The Patriots are losing Ted Karras, I said. It's OK because it means they get to keep Shaq Mason, I said. Mason is even better than Karras, I said. …
In a Legal Tampering Season where the Pats are very much back into selling mode after last year's shopping spree, I should've known better than to assume anything:
I've seen differing estimates about how much space this actually frees up under the cap. Everybody's go-to guy for such things clarifies the math a little by subtracting what a replacement player will cost, and puts the total space available now at just over $13 million:
What we can confirm is that in return they're getting Tampa's 27th pick in the next-to-last round of the draft, No. 170 overall. For a 28-year-old coming off a season where Pro Football Focus graded him as the No. 3 guard in all of football. A durable, dependable, run/pass blocking threat who can pull with any OG in the league, had the fourth best pass protection efficiency, and who only drew four penalty flags in 1,107 snaps.
The 170th pick.
Regardless of how high the pick is though, there is the little matter of the fact they've lost both their guards and the depth chart currently has only two names on it. At the moment Michael Onwenu and James Ferentz are metaphorically the only things between the defensive fronts of the world and Mac Jones' extremities. While acknowledging that it's only March 15 and no one will be trying to do harm to anyone until mid-August, that leaves a lot of roster building to do at a position where they've had both talent and depth going back a decade or more.
If there's any position group in the game you can trust the Patriots to find and develop guys, it's offensive line. Even after Dante Scarnecchia retired. But that ability is going to be tested severely in the next few weeks and months. And with Trent Brown's status still TBD and no one all that attached to Isaiah Wynn, we might be looking at something close to a total overhaul on either side of David Andrews. At a time in Jones' development he could use all the stability in the world in front of him.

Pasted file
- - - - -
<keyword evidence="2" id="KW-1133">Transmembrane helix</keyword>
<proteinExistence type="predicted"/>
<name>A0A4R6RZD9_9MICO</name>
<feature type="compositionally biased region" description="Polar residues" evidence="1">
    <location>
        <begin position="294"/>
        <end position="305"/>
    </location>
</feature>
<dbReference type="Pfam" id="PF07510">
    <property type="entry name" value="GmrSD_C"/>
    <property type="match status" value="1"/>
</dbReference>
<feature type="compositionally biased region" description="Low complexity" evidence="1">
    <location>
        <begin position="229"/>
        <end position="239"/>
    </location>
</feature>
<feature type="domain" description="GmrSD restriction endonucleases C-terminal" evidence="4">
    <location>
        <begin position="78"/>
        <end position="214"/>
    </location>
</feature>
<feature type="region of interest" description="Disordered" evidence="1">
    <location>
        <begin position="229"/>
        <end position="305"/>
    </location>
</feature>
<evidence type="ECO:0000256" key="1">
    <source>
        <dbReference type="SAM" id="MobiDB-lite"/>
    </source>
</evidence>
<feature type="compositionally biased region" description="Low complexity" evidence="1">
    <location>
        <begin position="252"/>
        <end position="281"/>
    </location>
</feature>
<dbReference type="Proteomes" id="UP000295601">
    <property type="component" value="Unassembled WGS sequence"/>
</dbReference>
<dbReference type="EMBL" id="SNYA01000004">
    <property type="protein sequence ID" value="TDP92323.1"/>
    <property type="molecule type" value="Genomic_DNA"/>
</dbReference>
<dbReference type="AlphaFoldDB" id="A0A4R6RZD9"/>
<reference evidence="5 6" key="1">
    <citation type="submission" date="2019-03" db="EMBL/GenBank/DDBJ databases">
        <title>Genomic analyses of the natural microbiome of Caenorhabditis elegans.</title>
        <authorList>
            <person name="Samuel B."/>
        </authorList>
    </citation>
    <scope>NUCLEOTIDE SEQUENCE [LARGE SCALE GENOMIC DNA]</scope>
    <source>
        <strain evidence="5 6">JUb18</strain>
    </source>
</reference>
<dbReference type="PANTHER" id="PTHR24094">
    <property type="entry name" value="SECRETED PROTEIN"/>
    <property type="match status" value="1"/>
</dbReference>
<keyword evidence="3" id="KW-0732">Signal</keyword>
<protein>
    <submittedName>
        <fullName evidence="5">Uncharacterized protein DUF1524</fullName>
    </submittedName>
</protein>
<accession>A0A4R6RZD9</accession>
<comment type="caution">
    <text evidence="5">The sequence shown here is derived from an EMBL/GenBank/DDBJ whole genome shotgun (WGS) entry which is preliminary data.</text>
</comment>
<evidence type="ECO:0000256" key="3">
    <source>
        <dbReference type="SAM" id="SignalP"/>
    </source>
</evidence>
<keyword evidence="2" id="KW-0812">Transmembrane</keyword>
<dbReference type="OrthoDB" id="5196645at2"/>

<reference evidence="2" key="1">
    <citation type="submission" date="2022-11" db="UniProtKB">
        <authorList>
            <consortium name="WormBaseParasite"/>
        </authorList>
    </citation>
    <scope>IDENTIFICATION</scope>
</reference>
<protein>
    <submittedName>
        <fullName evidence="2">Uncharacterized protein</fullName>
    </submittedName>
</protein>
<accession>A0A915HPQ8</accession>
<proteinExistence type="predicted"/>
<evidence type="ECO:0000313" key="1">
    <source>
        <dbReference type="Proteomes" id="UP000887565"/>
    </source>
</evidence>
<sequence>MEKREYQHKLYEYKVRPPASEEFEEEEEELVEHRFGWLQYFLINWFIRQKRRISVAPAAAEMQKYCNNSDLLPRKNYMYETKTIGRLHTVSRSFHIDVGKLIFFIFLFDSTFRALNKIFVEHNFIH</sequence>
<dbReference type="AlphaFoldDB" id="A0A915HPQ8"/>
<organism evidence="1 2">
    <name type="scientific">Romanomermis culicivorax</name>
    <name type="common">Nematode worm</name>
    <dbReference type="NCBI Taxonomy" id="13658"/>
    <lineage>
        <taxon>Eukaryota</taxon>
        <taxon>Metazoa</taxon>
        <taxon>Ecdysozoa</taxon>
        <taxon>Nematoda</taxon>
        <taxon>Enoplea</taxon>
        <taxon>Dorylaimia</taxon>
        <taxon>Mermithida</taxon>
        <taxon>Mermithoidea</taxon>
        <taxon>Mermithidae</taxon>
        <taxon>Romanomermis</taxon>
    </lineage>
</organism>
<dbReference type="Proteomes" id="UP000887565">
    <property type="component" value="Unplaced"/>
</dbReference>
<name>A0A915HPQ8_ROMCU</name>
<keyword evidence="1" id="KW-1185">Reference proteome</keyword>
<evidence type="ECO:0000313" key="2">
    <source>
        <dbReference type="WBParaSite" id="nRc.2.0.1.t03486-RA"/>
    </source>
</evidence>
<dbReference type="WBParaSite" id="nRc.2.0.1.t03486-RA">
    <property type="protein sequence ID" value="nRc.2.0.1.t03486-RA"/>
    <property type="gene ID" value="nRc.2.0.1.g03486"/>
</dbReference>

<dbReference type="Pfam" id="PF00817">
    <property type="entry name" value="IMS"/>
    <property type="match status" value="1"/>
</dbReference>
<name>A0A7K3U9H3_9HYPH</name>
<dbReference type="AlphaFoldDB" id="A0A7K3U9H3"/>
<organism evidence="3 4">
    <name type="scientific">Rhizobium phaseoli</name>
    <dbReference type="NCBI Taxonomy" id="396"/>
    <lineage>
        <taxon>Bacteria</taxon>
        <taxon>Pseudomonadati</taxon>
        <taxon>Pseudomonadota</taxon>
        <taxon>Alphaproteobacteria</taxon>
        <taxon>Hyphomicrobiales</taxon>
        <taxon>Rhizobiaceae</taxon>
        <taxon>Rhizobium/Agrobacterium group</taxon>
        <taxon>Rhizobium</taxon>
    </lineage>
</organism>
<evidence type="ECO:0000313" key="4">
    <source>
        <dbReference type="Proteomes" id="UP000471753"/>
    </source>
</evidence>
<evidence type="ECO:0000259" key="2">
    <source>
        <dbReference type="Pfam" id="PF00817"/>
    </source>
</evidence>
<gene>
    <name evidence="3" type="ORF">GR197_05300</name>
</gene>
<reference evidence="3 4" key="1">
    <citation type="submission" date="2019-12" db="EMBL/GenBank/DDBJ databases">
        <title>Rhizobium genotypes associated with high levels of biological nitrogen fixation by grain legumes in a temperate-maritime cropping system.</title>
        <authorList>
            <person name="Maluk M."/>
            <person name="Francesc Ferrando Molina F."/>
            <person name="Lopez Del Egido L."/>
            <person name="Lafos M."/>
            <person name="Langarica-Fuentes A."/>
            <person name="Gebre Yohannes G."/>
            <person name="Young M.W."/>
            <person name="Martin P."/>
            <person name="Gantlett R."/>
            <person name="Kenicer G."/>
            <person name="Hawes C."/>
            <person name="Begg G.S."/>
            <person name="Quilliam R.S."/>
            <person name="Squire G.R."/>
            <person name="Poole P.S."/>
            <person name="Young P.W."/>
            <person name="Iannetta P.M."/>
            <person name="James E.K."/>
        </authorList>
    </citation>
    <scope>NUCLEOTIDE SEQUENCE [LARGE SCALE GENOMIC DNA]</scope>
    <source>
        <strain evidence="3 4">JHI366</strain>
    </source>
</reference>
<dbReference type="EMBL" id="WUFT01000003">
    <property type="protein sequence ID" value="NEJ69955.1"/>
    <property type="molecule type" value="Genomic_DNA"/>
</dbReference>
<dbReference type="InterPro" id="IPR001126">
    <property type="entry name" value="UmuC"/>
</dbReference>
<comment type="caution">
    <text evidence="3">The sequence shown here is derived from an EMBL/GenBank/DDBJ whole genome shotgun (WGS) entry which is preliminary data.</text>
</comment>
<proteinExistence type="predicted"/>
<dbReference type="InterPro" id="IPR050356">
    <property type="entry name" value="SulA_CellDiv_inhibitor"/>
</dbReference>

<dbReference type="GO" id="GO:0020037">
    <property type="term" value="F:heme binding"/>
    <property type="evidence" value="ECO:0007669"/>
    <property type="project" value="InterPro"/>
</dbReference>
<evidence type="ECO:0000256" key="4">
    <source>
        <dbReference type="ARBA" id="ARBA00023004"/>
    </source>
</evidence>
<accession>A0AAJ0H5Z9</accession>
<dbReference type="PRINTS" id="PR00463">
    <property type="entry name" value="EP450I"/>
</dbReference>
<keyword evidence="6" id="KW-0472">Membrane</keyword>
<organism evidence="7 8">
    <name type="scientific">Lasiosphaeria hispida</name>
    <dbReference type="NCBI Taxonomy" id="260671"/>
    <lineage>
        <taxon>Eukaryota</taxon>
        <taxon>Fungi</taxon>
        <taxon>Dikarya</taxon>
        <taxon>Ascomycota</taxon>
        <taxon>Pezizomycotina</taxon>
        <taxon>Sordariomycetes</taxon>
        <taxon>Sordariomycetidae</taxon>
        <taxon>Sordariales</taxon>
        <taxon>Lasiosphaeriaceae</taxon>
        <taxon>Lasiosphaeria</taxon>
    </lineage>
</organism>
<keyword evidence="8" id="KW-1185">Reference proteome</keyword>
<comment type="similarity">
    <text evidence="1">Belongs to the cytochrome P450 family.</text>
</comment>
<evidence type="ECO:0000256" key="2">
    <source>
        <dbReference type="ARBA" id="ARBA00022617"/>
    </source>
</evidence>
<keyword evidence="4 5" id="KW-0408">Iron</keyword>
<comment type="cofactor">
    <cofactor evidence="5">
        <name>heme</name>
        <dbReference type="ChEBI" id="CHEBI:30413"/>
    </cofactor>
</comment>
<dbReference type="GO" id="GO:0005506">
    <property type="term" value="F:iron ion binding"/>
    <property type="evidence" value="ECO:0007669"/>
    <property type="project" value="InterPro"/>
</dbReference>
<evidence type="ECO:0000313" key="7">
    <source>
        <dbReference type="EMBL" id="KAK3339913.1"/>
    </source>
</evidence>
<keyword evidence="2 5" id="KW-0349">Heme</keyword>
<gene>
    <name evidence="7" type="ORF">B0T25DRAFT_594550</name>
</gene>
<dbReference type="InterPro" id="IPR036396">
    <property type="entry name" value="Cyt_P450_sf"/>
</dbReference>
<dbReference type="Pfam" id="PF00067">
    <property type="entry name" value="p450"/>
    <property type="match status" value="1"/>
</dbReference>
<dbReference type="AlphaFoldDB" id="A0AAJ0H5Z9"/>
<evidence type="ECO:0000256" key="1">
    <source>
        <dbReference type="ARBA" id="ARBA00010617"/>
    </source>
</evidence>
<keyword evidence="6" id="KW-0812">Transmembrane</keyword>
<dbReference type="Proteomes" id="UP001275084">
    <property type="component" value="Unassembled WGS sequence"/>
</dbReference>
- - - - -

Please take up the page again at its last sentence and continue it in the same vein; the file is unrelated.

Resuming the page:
As nerve-wracking as all this is to contemplate, you have to take a deep breath and a step back and admire the sheer audacity it takes for Belichick to operate like this. You have to have balls of adamantium to be willing to treat your O-line like a tear-down home on a very expensive piece of real estate while you're franchise quarterback is going into his second year. No other GM or coach in the league would even consider such a major project at a time like this. It looks like madness. Unless and until you remind yourself GM Bill's madness has always, always had a method to it. In ways that are not always clear to us simple humans until much later on. Despite all the screaming and high-pitched whining that comes from the talk show know-it-alls as the process is playing out. He trusts himself and Coach Bill to let the masterplan play out and ignore the fact it looks like walking a tight rope right now.
And speaking of audacity, consider that he was willing to give his best interior lineman to Tom Brady, who had lost both his guards: Ali Marpet to retirement and Alex Cappa to Cincy in free agency. But Belichick has no qualms about solving half of that problem for his supposedly bitter rival. For the low, low price of No. 170. Incredible.
Thanks to Shaquille Olajuwon Mason for six solid years of this:
Clearly this is going to be one of those offseasons that try men's souls. Now more than ever, I need to be in #InBillWeTrust mode.